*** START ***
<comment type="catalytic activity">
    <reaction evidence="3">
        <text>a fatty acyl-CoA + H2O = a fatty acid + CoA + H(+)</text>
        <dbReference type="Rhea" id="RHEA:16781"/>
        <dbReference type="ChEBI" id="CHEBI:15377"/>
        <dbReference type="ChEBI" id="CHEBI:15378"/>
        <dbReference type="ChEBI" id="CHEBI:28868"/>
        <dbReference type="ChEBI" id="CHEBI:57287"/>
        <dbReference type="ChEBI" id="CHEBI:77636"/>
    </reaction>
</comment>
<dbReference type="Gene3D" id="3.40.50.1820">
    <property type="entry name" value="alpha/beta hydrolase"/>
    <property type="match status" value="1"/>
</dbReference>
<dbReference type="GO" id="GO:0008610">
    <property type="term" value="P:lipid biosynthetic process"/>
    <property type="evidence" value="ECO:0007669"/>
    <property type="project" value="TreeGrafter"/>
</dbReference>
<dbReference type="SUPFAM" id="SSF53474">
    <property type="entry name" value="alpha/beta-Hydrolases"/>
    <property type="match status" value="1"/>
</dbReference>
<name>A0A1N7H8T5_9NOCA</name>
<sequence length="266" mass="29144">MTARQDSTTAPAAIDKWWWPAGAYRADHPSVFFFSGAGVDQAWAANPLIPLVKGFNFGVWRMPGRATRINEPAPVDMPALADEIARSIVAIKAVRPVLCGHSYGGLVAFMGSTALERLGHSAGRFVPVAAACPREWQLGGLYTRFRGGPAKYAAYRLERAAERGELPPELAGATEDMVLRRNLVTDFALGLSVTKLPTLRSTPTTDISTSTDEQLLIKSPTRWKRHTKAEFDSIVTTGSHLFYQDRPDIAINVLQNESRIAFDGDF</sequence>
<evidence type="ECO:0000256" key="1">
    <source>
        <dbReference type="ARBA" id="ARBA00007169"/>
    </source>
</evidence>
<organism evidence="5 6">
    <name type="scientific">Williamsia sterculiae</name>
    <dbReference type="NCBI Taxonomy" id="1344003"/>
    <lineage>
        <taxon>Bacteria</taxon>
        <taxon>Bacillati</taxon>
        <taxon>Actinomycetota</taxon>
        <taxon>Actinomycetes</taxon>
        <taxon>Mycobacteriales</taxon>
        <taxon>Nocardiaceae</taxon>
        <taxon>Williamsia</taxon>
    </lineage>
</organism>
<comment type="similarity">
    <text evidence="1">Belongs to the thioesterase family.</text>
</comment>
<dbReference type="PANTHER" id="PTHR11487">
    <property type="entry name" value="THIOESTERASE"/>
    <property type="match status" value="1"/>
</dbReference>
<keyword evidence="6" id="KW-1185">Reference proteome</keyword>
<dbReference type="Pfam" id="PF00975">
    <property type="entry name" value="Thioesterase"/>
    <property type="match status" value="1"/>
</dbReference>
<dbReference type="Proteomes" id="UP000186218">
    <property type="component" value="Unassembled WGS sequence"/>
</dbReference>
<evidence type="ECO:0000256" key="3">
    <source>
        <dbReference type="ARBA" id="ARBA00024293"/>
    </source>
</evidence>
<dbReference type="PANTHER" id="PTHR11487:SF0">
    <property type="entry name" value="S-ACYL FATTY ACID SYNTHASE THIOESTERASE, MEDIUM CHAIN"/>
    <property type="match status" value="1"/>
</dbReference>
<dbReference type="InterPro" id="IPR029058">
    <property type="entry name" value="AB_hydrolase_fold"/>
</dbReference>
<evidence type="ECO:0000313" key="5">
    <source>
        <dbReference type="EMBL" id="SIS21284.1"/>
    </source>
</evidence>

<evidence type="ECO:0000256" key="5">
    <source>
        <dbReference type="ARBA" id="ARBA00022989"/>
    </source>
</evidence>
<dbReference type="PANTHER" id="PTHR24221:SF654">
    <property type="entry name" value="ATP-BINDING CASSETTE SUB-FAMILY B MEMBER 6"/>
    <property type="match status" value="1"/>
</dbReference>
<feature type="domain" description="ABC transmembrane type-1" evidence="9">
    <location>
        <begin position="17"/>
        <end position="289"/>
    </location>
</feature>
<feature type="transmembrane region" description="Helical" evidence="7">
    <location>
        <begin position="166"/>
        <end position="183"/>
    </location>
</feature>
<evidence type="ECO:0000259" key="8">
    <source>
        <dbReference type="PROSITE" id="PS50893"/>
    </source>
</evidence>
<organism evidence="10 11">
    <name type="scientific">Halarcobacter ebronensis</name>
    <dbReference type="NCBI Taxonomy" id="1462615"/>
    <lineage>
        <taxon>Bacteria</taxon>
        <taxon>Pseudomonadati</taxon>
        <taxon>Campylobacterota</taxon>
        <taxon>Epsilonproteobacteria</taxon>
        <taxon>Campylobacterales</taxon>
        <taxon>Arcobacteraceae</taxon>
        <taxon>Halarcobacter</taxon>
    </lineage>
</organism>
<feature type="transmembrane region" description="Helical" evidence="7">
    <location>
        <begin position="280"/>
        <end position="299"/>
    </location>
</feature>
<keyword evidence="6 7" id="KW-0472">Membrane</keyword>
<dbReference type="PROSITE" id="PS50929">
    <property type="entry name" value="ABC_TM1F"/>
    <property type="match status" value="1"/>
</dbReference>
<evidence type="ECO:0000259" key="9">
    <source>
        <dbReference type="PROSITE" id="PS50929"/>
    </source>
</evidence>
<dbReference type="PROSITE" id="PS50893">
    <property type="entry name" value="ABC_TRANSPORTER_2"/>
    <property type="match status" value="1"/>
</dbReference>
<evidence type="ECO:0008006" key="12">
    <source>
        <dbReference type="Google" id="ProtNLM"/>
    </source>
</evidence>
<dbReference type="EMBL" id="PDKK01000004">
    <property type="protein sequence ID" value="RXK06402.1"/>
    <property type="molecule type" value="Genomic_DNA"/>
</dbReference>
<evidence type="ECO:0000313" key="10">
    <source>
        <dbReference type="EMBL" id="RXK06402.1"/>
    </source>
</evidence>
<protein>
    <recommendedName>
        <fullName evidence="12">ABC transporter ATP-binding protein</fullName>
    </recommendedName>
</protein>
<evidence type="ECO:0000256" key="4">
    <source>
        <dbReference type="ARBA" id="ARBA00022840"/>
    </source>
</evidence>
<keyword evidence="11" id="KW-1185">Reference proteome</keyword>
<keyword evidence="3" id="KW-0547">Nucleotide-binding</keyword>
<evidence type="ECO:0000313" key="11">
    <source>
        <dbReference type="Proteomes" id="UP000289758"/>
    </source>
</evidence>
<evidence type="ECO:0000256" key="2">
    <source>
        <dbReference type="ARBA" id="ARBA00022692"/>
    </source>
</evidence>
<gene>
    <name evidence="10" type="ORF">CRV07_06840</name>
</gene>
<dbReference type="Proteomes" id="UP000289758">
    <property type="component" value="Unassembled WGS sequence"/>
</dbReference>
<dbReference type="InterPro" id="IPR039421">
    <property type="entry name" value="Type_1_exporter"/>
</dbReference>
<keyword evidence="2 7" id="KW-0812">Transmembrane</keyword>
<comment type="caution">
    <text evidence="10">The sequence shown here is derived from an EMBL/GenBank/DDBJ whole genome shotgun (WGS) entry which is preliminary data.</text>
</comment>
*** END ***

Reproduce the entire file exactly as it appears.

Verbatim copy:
<comment type="catalytic activity">
    <reaction evidence="3">
        <text>a fatty acyl-CoA + H2O = a fatty acid + CoA + H(+)</text>
        <dbReference type="Rhea" id="RHEA:16781"/>
        <dbReference type="ChEBI" id="CHEBI:15377"/>
        <dbReference type="ChEBI" id="CHEBI:15378"/>
        <dbReference type="ChEBI" id="CHEBI:28868"/>
        <dbReference type="ChEBI" id="CHEBI:57287"/>
        <dbReference type="ChEBI" id="CHEBI:77636"/>
    </reaction>
</comment>
<dbReference type="Gene3D" id="3.40.50.1820">
    <property type="entry name" value="alpha/beta hydrolase"/>
    <property type="match status" value="1"/>
</dbReference>
<dbReference type="GO" id="GO:0008610">
    <property type="term" value="P:lipid biosynthetic process"/>
    <property type="evidence" value="ECO:0007669"/>
    <property type="project" value="TreeGrafter"/>
</dbReference>
<dbReference type="SUPFAM" id="SSF53474">
    <property type="entry name" value="alpha/beta-Hydrolases"/>
    <property type="match status" value="1"/>
</dbReference>
<name>A0A1N7H8T5_9NOCA</name>
<sequence length="266" mass="29144">MTARQDSTTAPAAIDKWWWPAGAYRADHPSVFFFSGAGVDQAWAANPLIPLVKGFNFGVWRMPGRATRINEPAPVDMPALADEIARSIVAIKAVRPVLCGHSYGGLVAFMGSTALERLGHSAGRFVPVAAACPREWQLGGLYTRFRGGPAKYAAYRLERAAERGELPPELAGATEDMVLRRNLVTDFALGLSVTKLPTLRSTPTTDISTSTDEQLLIKSPTRWKRHTKAEFDSIVTTGSHLFYQDRPDIAINVLQNESRIAFDGDF</sequence>
<evidence type="ECO:0000256" key="1">
    <source>
        <dbReference type="ARBA" id="ARBA00007169"/>
    </source>
</evidence>
<organism evidence="5 6">
    <name type="scientific">Williamsia sterculiae</name>
    <dbReference type="NCBI Taxonomy" id="1344003"/>
    <lineage>
        <taxon>Bacteria</taxon>
        <taxon>Bacillati</taxon>
        <taxon>Actinomycetota</taxon>
        <taxon>Actinomycetes</taxon>
        <taxon>Mycobacteriales</taxon>
        <taxon>Nocardiaceae</taxon>
        <taxon>Williamsia</taxon>
    </lineage>
</organism>
<comment type="similarity">
    <text evidence="1">Belongs to the thioesterase family.</text>
</comment>
<dbReference type="PANTHER" id="PTHR11487">
    <property type="entry name" value="THIOESTERASE"/>
    <property type="match status" value="1"/>
</dbReference>
<keyword evidence="6" id="KW-1185">Reference proteome</keyword>
<dbReference type="Pfam" id="PF00975">
    <property type="entry name" value="Thioesterase"/>
    <property type="match status" value="1"/>
</dbReference>
<dbReference type="Proteomes" id="UP000186218">
    <property type="component" value="Unassembled WGS sequence"/>
</dbReference>
<evidence type="ECO:0000256" key="3">
    <source>
        <dbReference type="ARBA" id="ARBA00024293"/>
    </source>
</evidence>
<dbReference type="PANTHER" id="PTHR11487:SF0">
    <property type="entry name" value="S-ACYL FATTY ACID SYNTHASE THIOESTERASE, MEDIUM CHAIN"/>
    <property type="match status" value="1"/>
</dbReference>
<dbReference type="InterPro" id="IPR029058">
    <property type="entry name" value="AB_hydrolase_fold"/>
</dbReference>
<evidence type="ECO:0000313" key="5">
    <source>
        <dbReference type="EMBL" id="SIS21284.1"/>
    </source>
</evidence>

<evidence type="ECO:0000256" key="5">
    <source>
        <dbReference type="ARBA" id="ARBA00022989"/>
    </source>
</evidence>
<dbReference type="PANTHER" id="PTHR24221:SF654">
    <property type="entry name" value="ATP-BINDING CASSETTE SUB-FAMILY B MEMBER 6"/>
    <property type="match status" value="1"/>
</dbReference>
<feature type="domain" description="ABC transmembrane type-1" evidence="9">
    <location>
        <begin position="17"/>
        <end position="289"/>
    </location>
</feature>
<feature type="transmembrane region" description="Helical" evidence="7">
    <location>
        <begin position="166"/>
        <end position="183"/>
    </location>
</feature>
<evidence type="ECO:0000259" key="8">
    <source>
        <dbReference type="PROSITE" id="PS50893"/>
    </source>
</evidence>
<organism evidence="10 11">
    <name type="scientific">Halarcobacter ebronensis</name>
    <dbReference type="NCBI Taxonomy" id="1462615"/>
    <lineage>
        <taxon>Bacteria</taxon>
        <taxon>Pseudomonadati</taxon>
        <taxon>Campylobacterota</taxon>
        <taxon>Epsilonproteobacteria</taxon>
        <taxon>Campylobacterales</taxon>
        <taxon>Arcobacteraceae</taxon>
        <taxon>Halarcobacter</taxon>
    </lineage>
</organism>
<feature type="transmembrane region" description="Helical" evidence="7">
    <location>
        <begin position="280"/>
        <end position="299"/>
    </location>
</feature>
<keyword evidence="6 7" id="KW-0472">Membrane</keyword>
<dbReference type="PROSITE" id="PS50929">
    <property type="entry name" value="ABC_TM1F"/>
    <property type="match status" value="1"/>
</dbReference>
<evidence type="ECO:0000259" key="9">
    <source>
        <dbReference type="PROSITE" id="PS50929"/>
    </source>
</evidence>
<dbReference type="PROSITE" id="PS50893">
    <property type="entry name" value="ABC_TRANSPORTER_2"/>
    <property type="match status" value="1"/>
</dbReference>
<evidence type="ECO:0008006" key="12">
    <source>
        <dbReference type="Google" id="ProtNLM"/>
    </source>
</evidence>
<dbReference type="EMBL" id="PDKK01000004">
    <property type="protein sequence ID" value="RXK06402.1"/>
    <property type="molecule type" value="Genomic_DNA"/>
</dbReference>
<evidence type="ECO:0000313" key="10">
    <source>
        <dbReference type="EMBL" id="RXK06402.1"/>
    </source>
</evidence>
<protein>
    <recommendedName>
        <fullName evidence="12">ABC transporter ATP-binding protein</fullName>
    </recommendedName>
</protein>
<evidence type="ECO:0000256" key="4">
    <source>
        <dbReference type="ARBA" id="ARBA00022840"/>
    </source>
</evidence>
<keyword evidence="11" id="KW-1185">Reference proteome</keyword>
<keyword evidence="3" id="KW-0547">Nucleotide-binding</keyword>
<evidence type="ECO:0000313" key="11">
    <source>
        <dbReference type="Proteomes" id="UP000289758"/>
    </source>
</evidence>
<evidence type="ECO:0000256" key="2">
    <source>
        <dbReference type="ARBA" id="ARBA00022692"/>
    </source>
</evidence>
<gene>
    <name evidence="10" type="ORF">CRV07_06840</name>
</gene>
<dbReference type="Proteomes" id="UP000289758">
    <property type="component" value="Unassembled WGS sequence"/>
</dbReference>
<dbReference type="InterPro" id="IPR039421">
    <property type="entry name" value="Type_1_exporter"/>
</dbReference>
<keyword evidence="2 7" id="KW-0812">Transmembrane</keyword>
<comment type="caution">
    <text evidence="10">The sequence shown here is derived from an EMBL/GenBank/DDBJ whole genome shotgun (WGS) entry which is preliminary data.</text>
</comment>